The Center for Democracy and Human Rights (CEDEM) is implementing a project entitled “Together for the Inclusion of Persons with Disabilities”, which was financially supported by the Ministry of Justice, Human and Minority Rights. Within this project, a three-day Academy was held on the topic of European Convention on Human Rights and Freedoms: Protection against Discrimination against Persons with Disabilities in the Practice of Montenegrin Justice System and the European Court of Human Rights organized for judicial advisers and the ombudsperson institution. The Academy was held between 26th and 28th of April, 2021, at the Bianca Hotel in Kolašin. The overall goal of the project is to contribute to greater respect for the rights of persons with disabilities and to raise awareness of the professional and layman public about the importance of protection against discrimination against persons with disabilities.
In light of the topic, the first day of the Academy was addressed by Matija Miljanić, Project Coordinator at CEDEM. Miljanić emphasized the importance of respecting the rights of persons with disabilities through the prezentation of Montenegrin involvement in international legal documents, and pointed out that the attitude towards persons with disabilities is a measure of democratic attitude of society towards all marginalized social groups. In addition, Miljanić emphasized that the trend in all indicators simply shows that the position of persons with disabilities is worse than four years ago in every measured aspect. When it comes to government actions, adaptation of school facilities, and presence and treatment of persons with disabilities, the measured values today are at the same level as in 2007. Furthermore, compared to 2007, the assessment of the role and effect of education in the function of persons with disabilities has worsened, followed by the worsening in results of the work of services and institutions that are supposed to improve their needs, and the worsening in terms of discrimination against these persons. Finally, Miljanić stated that the project idea arose as a result of mapped problems, challenges, and shortcomings in this area during the implementation of previous projects in the field of protection from discrimination against persons with disabilities. Miljanić called on the participants to change the society for the better with their engagement and application of new norms, standards and practices, and their constant commitment, so as to contribute to Montenegro having a well-applied legal practice which, in his opinion, is a step towards modern world and European practice.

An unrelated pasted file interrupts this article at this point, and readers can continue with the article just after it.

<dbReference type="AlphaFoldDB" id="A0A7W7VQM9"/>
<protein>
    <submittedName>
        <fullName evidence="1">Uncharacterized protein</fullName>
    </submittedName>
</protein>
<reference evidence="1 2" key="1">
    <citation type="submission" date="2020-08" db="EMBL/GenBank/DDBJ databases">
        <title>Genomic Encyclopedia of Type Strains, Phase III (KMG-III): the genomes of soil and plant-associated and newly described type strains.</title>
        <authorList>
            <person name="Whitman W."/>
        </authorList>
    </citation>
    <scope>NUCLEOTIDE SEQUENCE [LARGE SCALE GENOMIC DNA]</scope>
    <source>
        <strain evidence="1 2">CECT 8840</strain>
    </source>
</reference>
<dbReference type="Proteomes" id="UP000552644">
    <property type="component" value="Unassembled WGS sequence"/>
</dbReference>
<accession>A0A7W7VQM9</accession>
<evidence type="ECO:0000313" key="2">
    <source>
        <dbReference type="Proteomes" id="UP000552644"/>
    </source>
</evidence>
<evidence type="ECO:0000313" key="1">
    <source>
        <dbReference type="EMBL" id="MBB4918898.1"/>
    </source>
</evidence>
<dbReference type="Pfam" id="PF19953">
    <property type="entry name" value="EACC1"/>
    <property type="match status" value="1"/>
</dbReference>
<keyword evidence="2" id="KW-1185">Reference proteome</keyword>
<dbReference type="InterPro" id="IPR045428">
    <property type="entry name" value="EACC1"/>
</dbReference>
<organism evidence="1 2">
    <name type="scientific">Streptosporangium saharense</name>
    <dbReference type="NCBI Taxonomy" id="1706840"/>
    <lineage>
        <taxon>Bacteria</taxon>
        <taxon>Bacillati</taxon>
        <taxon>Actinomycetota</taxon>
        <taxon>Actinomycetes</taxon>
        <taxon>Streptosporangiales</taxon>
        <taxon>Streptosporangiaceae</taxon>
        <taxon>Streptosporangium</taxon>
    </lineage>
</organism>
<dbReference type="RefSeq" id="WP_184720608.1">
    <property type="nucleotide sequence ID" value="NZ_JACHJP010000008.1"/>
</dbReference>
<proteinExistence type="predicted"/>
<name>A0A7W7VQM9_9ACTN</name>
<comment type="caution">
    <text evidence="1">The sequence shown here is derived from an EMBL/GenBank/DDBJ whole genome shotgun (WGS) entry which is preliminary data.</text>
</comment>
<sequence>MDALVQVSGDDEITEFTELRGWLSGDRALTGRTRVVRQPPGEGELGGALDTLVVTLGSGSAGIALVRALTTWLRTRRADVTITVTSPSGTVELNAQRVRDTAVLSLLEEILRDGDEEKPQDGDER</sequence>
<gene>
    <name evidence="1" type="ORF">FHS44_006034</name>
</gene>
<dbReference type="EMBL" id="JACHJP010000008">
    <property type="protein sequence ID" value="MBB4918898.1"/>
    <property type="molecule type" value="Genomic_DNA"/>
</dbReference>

During the first two sessions, Valentina Pavličić brought the case law of the European Court of Human Rights in the field of protection from discrimination against persons with disabilities closer to the participants, and followed up on the harmonization of Montenegrin legislation with anti-discrimination standards of the EU and Council of Europe (conventions, directives and resolutions). In addition, Pavličić used examples of judgments before the European Court of Human Rights, such as Glor v Switzerland, which is one of the first cases brought before the Court on, inter alia, the issue of discrimination on the grounds of disability (application no. 13444/04, judgment of 30 April 2009). Pavličić pointed out that it was very interesting that in this judgment the Court also mentioned the UN Convention on the Rights of Persons with Disabilities from 2008 and Recommendation 1592 (2003) adopted by the Parliamentary Assembly of the Council of Europe in 2003. According to these international documents, there is a European and world consensus on the need for protection of persons with disabilities against discrimination and their full social inclusion, even though Switzerland is not a signatory party.